Divorce and Life Insurance Matters

Divorce and Life Insurance Matters

During divorce, one aspect that is most likely not considered as much as it should be is life insurance matters. Before filing for divorce, it is helpful to gather all available information regarding the type of life insurance you and your children have. A spiteful spouse may try to cancel or change the beneficiary of your life insurance before or after the final divorce settlement is reached. To prevent this from happening, these issues should be addressed by your attorney and financial planner.

If the client requires continuing support or spousal support as part of their divorce settlement, it is suggested for them to work with their attorney to prevent maintenance from being terminated in the event of the payor's death. The divorce decree must thoroughly outline the amount of support that will be granted in the event that the payor dies before the term has expired. Experts suggest putting the proper terms in the decree to ensure spousal support payable postmortem or payable in an amount to guarantee the payor's obligations if they would have lived to the end of the stated term.

It is also advised that the payor creates an authorization letter permitting the payee or their agents to communicate directly with the life insurance company in regards to any aspect of the policy. If this is not completed, the life insurance company will normally refuse to communicate with anyone other than the owner of the policy. Individuals in this situation should classify who is going to follow through on the life insurance arrangements, and confirm everything in writing. They should at least get proof of insurance before the decree is signed. If the individual is buying a new policy, they need to ensure that it is in effect before the decree is signed and the divorce is finalized. Insurance companies require that there is an insurable interest, which means that you cannot buy life insurance for an ex-spouse.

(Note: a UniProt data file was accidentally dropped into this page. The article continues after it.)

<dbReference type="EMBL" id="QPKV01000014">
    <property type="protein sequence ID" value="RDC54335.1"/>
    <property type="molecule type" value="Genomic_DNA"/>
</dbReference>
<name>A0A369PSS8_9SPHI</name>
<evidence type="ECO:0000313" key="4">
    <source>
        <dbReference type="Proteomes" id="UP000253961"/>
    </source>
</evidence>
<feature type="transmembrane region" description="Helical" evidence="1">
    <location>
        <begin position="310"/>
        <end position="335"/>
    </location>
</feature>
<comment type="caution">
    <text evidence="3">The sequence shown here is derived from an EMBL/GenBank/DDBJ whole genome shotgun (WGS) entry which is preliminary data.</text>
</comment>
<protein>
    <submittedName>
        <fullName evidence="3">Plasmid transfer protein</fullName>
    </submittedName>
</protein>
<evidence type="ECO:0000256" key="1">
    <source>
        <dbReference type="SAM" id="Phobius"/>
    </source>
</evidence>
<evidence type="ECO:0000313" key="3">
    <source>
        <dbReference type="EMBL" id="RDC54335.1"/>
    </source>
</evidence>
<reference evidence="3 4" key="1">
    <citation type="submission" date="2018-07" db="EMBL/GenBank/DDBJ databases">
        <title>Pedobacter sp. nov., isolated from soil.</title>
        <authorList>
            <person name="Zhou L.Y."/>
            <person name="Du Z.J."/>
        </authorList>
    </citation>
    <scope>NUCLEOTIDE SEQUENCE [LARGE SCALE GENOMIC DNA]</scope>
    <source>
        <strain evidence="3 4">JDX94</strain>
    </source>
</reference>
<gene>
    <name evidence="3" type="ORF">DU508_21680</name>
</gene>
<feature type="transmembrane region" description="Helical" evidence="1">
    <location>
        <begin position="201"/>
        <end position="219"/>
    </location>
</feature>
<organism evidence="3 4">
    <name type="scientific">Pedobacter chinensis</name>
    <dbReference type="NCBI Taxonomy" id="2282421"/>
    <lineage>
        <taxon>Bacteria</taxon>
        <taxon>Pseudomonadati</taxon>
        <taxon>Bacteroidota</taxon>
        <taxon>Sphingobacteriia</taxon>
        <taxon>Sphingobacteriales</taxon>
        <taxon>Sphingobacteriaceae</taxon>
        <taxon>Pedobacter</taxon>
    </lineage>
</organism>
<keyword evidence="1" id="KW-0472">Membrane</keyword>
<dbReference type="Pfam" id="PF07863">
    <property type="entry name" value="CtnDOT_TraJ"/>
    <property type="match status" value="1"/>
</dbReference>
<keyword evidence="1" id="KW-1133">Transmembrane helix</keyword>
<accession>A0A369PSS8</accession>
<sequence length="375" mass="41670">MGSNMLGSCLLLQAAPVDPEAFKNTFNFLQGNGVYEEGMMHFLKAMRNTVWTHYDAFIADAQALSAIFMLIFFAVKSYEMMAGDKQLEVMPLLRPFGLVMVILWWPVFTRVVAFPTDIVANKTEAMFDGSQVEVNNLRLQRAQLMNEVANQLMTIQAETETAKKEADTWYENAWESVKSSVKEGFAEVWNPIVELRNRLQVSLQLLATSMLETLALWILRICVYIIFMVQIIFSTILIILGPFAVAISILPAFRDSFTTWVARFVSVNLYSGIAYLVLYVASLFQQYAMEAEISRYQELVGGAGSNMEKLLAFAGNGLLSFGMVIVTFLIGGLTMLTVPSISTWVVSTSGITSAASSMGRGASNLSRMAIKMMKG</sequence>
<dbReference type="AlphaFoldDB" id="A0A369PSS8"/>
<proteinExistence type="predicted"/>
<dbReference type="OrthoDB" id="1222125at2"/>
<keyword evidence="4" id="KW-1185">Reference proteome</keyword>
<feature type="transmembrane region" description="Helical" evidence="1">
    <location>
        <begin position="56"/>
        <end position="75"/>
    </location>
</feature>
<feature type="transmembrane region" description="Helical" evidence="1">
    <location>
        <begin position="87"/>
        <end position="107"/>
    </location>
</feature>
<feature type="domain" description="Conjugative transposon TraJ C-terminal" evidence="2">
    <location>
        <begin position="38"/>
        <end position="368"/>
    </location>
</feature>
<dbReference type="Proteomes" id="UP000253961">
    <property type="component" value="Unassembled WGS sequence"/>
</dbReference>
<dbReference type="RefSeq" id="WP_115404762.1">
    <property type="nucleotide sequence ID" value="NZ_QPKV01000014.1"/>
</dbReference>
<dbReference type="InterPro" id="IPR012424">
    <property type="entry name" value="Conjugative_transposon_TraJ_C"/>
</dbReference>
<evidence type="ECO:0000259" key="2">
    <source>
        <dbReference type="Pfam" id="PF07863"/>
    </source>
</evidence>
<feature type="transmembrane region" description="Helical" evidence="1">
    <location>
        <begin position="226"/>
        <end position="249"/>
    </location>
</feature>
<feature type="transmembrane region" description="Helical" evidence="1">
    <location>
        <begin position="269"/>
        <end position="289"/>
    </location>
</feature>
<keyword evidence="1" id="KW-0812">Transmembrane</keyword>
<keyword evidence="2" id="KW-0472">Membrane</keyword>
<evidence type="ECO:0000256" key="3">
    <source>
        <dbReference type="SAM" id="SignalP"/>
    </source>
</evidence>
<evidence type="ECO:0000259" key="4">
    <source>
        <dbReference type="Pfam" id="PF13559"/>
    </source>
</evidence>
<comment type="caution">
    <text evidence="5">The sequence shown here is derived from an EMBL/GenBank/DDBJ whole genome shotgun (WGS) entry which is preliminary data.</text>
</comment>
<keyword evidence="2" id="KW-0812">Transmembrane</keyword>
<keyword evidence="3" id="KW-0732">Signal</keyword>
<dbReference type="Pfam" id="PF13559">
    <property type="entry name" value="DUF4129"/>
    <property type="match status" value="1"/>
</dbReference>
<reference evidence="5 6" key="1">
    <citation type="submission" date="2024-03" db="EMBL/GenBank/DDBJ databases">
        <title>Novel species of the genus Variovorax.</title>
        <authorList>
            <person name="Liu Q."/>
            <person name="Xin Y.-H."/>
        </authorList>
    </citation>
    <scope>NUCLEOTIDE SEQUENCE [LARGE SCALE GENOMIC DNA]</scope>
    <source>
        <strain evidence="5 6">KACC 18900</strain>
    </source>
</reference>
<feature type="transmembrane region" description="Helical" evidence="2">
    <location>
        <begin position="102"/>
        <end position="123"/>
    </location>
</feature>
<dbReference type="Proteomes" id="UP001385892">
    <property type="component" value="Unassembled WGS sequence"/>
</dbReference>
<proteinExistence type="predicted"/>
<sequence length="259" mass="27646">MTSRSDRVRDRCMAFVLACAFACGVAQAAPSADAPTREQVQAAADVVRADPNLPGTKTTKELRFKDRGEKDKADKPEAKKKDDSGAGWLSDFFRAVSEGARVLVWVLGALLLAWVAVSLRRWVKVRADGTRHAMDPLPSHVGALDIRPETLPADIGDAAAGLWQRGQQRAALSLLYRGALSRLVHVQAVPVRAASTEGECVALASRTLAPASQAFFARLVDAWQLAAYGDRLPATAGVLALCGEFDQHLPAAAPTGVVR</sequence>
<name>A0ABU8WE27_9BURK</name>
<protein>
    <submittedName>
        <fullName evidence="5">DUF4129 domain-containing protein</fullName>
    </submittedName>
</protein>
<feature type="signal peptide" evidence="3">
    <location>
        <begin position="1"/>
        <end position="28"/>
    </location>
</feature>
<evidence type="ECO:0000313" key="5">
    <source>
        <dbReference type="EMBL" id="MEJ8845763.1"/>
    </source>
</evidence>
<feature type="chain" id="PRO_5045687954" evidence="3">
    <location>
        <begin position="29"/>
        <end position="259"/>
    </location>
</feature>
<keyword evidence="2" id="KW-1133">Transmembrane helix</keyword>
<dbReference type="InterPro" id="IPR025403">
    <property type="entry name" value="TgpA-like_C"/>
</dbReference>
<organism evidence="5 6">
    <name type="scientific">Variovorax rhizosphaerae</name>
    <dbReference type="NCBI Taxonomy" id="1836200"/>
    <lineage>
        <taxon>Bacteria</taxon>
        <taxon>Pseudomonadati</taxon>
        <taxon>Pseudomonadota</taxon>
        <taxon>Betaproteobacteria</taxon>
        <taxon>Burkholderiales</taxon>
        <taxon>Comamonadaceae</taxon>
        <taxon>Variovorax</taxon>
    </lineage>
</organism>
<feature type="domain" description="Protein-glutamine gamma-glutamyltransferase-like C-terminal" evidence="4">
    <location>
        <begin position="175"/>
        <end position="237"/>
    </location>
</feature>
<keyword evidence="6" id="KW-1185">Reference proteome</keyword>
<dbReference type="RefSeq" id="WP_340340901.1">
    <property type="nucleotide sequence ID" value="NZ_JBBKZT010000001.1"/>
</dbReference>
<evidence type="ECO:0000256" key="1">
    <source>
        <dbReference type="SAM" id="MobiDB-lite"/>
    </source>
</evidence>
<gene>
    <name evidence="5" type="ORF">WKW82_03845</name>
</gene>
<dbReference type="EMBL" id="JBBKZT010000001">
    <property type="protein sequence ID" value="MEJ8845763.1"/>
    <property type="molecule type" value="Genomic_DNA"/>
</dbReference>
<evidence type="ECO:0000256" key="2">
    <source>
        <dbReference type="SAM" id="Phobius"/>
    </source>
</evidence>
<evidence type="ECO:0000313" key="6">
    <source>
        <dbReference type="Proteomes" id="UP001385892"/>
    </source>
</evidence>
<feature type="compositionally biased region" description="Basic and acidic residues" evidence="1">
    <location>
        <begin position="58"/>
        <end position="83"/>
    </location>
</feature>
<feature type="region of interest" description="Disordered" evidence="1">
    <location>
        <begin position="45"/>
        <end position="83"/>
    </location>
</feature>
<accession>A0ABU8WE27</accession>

The individual should also get confirmation from their insurance company that shows they will honor the terms in the decree. If the insurance company will not honor the agreement, you may want to pursue legal action before the divorce settlement is made. Another option is to designate the beneficiary as the owner of the insurance policy—at least until the end of the spousal maintenance term. This will have to be negotiated as part of the final divorce settlement agreement, and will give the beneficiary designation and paying premiums to keep the policy in place.

At Zendeh Del Law Firm, PLLC, we recognize how complicated it can be to navigate through the divorce process. There are numerous things to consider, and when not all factors are addressed, an issue could arise in the future. If you would like to find out more about divorce and your life insurance matters, do not hesitate to contact our Plano family lawyers today.